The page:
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I implemented a Vigenere encoding and decoding class. Ideally, the program should be able to take any abritrary file, read into an array of byte, and decode it.

import java.io.*;

class VigenereFilterReader extends FilterReader {
    private final char[] key;
    private int i = 0;

    VigenereFilterReader(Reader in, char[] k) {
        super(in);
        key = k.clone();
    }

    VigenereFilterReader(Reader in, String k) {
        super(in);
        key = k.toCharArray().clone();
    }

    public int read() throws IOException {
        int b1 = super.read();
        int b2 = super.read();

        if (b1 == -1 || b2 == -1)
            return -1;
        int b;
        b = Integer.parseInt(Character.toString((char) b1) + Character.toString((char) b2), 16);

        int out = b ^ key[i];
        i ++;
        i %= key.length;
        return out;
    }

    public String readString() throws Exception {
        StringBuilder out = new StringBuilder();
        int c;
        while ((c = this.read()) != -1) {
            out.append((char) c);
        }
        return out.toString();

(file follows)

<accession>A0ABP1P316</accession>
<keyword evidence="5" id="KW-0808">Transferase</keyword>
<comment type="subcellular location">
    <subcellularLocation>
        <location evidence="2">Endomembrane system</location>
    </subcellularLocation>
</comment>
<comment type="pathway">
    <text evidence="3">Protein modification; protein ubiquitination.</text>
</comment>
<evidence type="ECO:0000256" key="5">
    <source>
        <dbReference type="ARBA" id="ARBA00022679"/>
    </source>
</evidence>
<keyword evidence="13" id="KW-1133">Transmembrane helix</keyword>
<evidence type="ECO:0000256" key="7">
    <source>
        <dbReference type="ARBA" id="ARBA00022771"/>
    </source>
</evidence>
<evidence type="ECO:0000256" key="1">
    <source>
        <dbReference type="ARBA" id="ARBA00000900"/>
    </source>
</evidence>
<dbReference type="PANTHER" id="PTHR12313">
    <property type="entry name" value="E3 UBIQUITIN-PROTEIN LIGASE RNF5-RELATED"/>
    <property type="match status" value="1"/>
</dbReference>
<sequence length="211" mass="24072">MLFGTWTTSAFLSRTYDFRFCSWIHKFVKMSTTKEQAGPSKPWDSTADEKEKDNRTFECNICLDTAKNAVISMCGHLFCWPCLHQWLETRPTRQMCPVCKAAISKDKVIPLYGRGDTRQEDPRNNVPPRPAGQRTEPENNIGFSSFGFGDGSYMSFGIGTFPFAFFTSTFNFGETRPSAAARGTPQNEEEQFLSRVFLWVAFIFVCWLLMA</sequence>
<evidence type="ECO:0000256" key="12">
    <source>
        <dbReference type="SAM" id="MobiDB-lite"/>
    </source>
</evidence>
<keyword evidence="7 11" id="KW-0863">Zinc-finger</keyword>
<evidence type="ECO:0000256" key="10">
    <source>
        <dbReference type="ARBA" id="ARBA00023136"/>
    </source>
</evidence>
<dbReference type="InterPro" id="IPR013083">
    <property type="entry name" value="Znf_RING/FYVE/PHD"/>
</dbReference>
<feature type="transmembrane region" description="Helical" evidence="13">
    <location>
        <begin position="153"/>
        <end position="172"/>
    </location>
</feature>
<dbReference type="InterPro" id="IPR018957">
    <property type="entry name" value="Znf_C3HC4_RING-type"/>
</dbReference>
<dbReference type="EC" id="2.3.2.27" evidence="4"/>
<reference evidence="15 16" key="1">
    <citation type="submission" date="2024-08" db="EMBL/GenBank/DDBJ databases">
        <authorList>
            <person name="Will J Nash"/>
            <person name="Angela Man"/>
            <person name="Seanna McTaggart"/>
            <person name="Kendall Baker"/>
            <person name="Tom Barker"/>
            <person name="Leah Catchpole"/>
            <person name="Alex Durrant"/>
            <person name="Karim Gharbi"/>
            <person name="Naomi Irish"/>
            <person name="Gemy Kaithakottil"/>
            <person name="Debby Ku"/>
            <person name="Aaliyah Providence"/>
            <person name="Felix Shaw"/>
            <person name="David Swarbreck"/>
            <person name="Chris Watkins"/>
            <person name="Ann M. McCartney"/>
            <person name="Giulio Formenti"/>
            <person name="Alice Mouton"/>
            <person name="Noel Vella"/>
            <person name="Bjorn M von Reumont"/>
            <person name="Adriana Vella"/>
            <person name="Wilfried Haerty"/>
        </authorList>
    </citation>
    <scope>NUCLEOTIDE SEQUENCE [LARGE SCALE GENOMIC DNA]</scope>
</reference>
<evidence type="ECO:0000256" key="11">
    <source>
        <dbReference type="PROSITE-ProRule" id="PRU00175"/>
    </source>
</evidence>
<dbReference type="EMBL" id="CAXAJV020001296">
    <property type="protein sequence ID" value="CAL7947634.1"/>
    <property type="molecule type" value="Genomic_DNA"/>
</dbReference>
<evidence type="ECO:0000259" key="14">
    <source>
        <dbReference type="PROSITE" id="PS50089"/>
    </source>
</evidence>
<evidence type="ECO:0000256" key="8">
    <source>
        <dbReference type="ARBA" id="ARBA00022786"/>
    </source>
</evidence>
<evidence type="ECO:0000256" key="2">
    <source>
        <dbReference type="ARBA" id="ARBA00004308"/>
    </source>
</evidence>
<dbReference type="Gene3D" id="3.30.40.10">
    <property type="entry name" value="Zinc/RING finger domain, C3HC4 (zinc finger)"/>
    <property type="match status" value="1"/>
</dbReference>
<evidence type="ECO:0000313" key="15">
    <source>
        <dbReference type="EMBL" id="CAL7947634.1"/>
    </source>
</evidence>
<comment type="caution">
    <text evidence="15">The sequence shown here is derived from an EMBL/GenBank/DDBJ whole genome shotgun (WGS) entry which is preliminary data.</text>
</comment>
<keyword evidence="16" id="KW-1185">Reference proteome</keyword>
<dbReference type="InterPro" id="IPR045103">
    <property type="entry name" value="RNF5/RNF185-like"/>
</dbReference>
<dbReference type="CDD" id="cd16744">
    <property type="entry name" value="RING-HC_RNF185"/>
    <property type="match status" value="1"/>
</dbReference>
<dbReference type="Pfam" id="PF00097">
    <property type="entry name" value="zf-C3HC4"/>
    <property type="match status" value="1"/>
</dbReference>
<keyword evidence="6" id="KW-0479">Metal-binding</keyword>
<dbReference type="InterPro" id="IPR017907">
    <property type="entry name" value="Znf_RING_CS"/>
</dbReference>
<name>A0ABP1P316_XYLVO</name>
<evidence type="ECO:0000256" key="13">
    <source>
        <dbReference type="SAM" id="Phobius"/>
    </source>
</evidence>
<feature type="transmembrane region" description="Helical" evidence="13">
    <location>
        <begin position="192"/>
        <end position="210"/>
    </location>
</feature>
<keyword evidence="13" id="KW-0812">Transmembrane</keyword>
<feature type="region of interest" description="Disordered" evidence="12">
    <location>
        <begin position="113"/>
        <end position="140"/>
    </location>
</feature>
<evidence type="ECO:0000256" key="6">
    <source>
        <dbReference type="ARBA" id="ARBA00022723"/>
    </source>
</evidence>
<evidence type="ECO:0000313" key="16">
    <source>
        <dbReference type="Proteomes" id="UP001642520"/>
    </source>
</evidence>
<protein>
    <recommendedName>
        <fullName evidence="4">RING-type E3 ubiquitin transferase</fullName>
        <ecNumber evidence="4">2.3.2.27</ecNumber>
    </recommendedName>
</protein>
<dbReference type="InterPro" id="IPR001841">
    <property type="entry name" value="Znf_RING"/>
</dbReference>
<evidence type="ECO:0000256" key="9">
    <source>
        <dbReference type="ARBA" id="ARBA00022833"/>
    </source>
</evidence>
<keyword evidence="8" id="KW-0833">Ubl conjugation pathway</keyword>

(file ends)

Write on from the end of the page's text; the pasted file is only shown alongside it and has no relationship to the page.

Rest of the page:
}
}

class VigenereFilterWriter extends FilterWriter {
    private final char[] key;

    VigenereFilterWriter(Writer out, String k) {
        super(out);
        key = k.toCharArray().clone();
    }

    VigenereFilterWriter(Writer out, char[] k) {
        super(out);
        key = k.clone();
    }

    public void write(String s) throws IOException{
        this.write(s.toCharArray());
    }

    public void write(char[] info) throws IOException {
        StringBuilder out = new StringBuilder();

        for(int i = 0; i < info.length; i++) {
            out.append(String.format("%02X",(info[i] ^ key[i % key.length])));
        }
        super.write(out.toString());
    }
}

class Vigenere {
    public static void main(String[] args) throws Exception {
        if (args.length != 1) {
            throw new Exception("Missing filename");
        }

        String text = "helloworldahelloworld testing a long sequence";
        String key =  "abcdef";

        FileWriter fileEncrypt = new FileWriter(args[0]);
        VigenereFilterWriter encrypt = new VigenereFilterWriter(fileEncrypt, key);

        encrypt.write(text);

        fileEncrypt.close();

        FileReader fileIn = new FileReader(args[0]);
        VigenereFilterReader in = new VigenereFilterReader(fileIn, key);

        System.out.println(in.readString());